A: To make the header background graphic appear, wrap the header div tag in another div tag and give it an ID like “mainHeader.” The problem stems from a bug in Internet Explorer that prevents the browser from dealing with absolutely positioned elements that are right next to relatively positioned elements. Following the steps above should solve the problem.
Q: In the tutorial, the author links the Tool Tip to the word "More" at the bottom of the thumbnail photo field. I can't figure out how to place the <a> "More" on the thumbnail photo field.
If you were manually typing the text in, you could select the image, hit the right arrow button, and begin typing. The text should then appear on screen.
Q: In this movie, you are making changes to the HTML in order to customize the text layout on your page (i.e. h1, h2, and h3 tags as well as strong and em tags). I'm wondering why you are not using CSS to do this (i.e. font-size, font-weight). Do you typically use one method, or is it customary to do use both in a layout, and if so, what guidelines would you suggest to determine which to use when?
A: We modify the page's structure through the use of h1, h2, and other heading tags. So when we are choosing heading levels, we're not concerning ourselves with typography; we're establishing page structure. A heading is chosen to denote the level of importance for the heading, not typography.
CSS should always be used for presentation, not HTML.
Q: In the “Understanding ID selectors” movie, the author states that only one ID tag can be used per page, but then he adds two ID tags. Can you please clarify this for me?
A: You can use as many IDs per page as you wish. They just must all use a unique name. Therefore if you assign an element the ID of "header" no other element on THAT page may use the same ID.
Q: I noticed that in this course, the instructor uses this code on his CSS external sheet: @charset "UTF-8"; I was under the impression that this code wasn't necessary. The W3.org site is unclear on the matter. Is it necessary? Is it a best practice? Is it an older form of CSS?
A: The characterset attribute is added automatically by Dreamweaver, and there’s no practical reason to remove it. While it's not needed (the HTML page should indicate which encoding to use for the page) it is helpful if the CSS file is ever imported or used on a page where the characterset isn't specified. Think of it as a safety net for characterset encoding. Not necessary, but not harmful either.
Q: I need to add captions below images that I insert in pages of text. I played all the lessons in Chapter 5 (Adding Text and Structure) but none dealt with captions. I hope the author has an answer or can refer me to a source.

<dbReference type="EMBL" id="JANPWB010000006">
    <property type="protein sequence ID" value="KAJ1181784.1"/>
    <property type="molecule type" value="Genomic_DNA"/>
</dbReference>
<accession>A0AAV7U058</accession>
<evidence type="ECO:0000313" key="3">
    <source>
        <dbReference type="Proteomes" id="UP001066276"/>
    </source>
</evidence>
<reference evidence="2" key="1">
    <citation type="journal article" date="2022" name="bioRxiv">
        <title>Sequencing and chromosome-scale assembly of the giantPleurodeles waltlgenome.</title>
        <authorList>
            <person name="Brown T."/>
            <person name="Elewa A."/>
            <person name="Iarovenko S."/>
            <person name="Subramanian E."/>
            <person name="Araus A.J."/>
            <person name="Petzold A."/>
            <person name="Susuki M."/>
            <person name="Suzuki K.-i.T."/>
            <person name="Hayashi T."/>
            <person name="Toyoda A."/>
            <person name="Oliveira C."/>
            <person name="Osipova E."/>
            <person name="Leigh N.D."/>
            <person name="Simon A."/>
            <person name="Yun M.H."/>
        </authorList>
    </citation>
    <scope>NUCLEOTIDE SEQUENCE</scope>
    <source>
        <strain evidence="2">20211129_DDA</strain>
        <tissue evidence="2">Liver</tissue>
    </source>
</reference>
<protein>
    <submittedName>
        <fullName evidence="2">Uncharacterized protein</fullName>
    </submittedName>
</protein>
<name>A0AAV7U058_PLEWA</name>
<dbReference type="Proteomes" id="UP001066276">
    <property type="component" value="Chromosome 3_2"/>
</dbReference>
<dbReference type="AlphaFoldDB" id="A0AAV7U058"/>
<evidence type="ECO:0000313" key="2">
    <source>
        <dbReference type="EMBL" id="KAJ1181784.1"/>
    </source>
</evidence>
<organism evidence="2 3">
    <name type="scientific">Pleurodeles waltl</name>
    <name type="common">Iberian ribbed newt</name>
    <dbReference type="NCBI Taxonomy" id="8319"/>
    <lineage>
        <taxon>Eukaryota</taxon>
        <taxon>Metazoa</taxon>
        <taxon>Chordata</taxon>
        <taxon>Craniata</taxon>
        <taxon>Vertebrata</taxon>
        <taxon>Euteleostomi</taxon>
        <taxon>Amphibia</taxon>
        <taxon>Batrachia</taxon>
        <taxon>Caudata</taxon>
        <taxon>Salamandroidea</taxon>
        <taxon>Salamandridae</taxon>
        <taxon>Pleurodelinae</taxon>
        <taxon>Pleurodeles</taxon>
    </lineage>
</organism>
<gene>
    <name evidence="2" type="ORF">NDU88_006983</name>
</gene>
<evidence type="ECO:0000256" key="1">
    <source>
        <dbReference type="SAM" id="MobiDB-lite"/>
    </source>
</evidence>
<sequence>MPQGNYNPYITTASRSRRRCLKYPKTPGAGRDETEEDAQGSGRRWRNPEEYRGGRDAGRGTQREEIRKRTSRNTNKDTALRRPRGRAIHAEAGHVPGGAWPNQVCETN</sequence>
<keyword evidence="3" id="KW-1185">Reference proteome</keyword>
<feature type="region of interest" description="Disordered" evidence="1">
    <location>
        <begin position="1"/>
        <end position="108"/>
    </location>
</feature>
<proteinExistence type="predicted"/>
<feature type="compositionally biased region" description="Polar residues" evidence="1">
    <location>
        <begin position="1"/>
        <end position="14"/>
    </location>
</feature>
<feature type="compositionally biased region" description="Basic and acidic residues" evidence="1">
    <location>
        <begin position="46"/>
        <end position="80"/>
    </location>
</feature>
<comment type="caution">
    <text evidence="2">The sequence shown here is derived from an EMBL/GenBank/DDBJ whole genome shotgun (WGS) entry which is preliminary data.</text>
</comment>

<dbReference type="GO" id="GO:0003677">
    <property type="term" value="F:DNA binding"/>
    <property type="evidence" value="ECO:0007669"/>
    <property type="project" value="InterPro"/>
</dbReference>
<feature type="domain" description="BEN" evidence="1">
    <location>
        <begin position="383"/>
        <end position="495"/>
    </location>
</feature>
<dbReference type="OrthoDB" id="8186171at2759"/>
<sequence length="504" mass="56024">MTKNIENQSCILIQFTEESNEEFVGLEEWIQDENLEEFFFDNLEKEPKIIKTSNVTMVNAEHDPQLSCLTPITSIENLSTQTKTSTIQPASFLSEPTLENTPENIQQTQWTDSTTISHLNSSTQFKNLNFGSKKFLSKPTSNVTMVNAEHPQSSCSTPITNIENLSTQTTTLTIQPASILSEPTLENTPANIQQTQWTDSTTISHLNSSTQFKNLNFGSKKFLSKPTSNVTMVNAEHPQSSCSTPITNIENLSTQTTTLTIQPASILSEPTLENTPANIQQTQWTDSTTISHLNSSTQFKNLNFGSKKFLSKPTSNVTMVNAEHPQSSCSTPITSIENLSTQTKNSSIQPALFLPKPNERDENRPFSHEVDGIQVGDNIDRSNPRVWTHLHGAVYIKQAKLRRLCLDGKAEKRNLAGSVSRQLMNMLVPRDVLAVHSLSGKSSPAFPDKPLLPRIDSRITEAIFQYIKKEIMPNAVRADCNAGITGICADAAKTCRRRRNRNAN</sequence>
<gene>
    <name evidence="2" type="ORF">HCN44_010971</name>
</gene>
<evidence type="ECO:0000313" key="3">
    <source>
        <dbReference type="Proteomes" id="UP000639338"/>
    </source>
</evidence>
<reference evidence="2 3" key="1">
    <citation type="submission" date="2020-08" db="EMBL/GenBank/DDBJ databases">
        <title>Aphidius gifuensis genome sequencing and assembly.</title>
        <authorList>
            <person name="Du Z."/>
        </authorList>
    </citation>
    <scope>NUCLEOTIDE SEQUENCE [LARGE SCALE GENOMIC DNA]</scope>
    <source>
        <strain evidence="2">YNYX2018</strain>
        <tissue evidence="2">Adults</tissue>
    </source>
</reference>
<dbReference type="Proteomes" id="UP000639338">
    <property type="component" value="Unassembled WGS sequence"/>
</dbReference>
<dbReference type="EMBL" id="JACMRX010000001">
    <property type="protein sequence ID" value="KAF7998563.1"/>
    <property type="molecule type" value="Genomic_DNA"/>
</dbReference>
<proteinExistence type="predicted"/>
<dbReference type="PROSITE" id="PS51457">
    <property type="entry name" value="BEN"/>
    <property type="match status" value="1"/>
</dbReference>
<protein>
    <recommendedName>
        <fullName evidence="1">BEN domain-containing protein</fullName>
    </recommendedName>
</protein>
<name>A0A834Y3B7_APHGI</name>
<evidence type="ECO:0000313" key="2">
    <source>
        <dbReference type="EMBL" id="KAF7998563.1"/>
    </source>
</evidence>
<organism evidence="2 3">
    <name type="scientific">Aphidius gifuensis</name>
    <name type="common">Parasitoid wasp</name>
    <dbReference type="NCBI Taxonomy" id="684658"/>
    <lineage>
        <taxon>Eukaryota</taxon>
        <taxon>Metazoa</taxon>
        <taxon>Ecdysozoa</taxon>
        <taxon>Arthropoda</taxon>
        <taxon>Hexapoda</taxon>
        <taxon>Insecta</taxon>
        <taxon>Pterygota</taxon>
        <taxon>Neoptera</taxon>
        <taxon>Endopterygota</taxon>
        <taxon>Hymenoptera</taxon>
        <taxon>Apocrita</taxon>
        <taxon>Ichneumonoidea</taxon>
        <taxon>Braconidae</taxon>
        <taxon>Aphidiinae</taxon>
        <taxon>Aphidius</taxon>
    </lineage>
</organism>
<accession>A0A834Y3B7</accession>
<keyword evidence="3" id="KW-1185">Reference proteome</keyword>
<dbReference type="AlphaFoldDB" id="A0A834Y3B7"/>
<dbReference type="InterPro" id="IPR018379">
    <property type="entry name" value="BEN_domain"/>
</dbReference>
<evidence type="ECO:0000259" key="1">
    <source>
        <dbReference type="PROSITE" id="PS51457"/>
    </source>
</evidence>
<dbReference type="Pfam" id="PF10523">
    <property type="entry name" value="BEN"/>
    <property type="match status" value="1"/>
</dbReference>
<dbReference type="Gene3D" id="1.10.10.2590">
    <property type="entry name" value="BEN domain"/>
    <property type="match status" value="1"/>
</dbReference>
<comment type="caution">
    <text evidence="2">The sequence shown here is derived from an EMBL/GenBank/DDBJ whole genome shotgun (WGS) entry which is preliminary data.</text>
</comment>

A: In HTML 4 and XHTML 1 (which is what Dreamweaver CS5 uses by default), there wasn't really a way to add captions below your photos. Most web authors would "fake" captions by having paragraphs of text below their images and using CSS to position and style the captions in the desired manner. Many would use a class such as .imgCaption to control the styling. To do this you would essentially position the text underneath the image through CSS (often by grouping the image and the paragraph in a div tag) and italicizing the text.
However in HTML5, there are new elements that allow us to associate images and their captions, the figure and figcaption element. Our author James Williamson just finished a course on HTML5: Syntax, Structure, and Semantics which details how to use it.
HTML5 Doctor also has a nice article on the figure and figcaption elements at http://html5doctor.com/the-figure-figcaption-elements/.
1. Getting Started
2. The Dreamweaver Interface
3. Site Control
4. Creating New Documents
5. Adding Text and Structure
6. CSS Foundations
7. Controlling Typography
8. Working with Images
9. Creating Links
10. Controlling Layout with CSS
11. Working with Tables
12. Working with Forms
Reviewing form design3m 2s
Creating accessible forms7m 33s
Setting form properties4m 6s
The fieldset and legend tags4m 32s
Inserting text fields5m 58s
Inserting list menu items5m 26s
Inserting checkboxes7m 50s
Inserting text areas4m 12s
Inserting submit buttons3m 37s
Form element styling8m 52s
Styling form layout11m 49s
Adding form interactivity2m 47s
Using Spry validation widgets12m 49s
13. Building Templates
14. Adding User Interactivity
15. Working with Flash and Video
16. Managing Sites
- Mark as unwatched
- Mark all as unwatched
Are you sure you want to mark all the videos in this course as unwatched?
This will not affect your course history, your reports, or your certificates of completion for this course.Cancel
Take notes with your new membership!
Type in the entry box, then click Enter to save your note.
1:30Press on any video thumbnail to jump immediately to the timecode shown.
Notes are saved with you account but can also be exported as plain text, MS Word, PDF, Google Doc, or Evernote.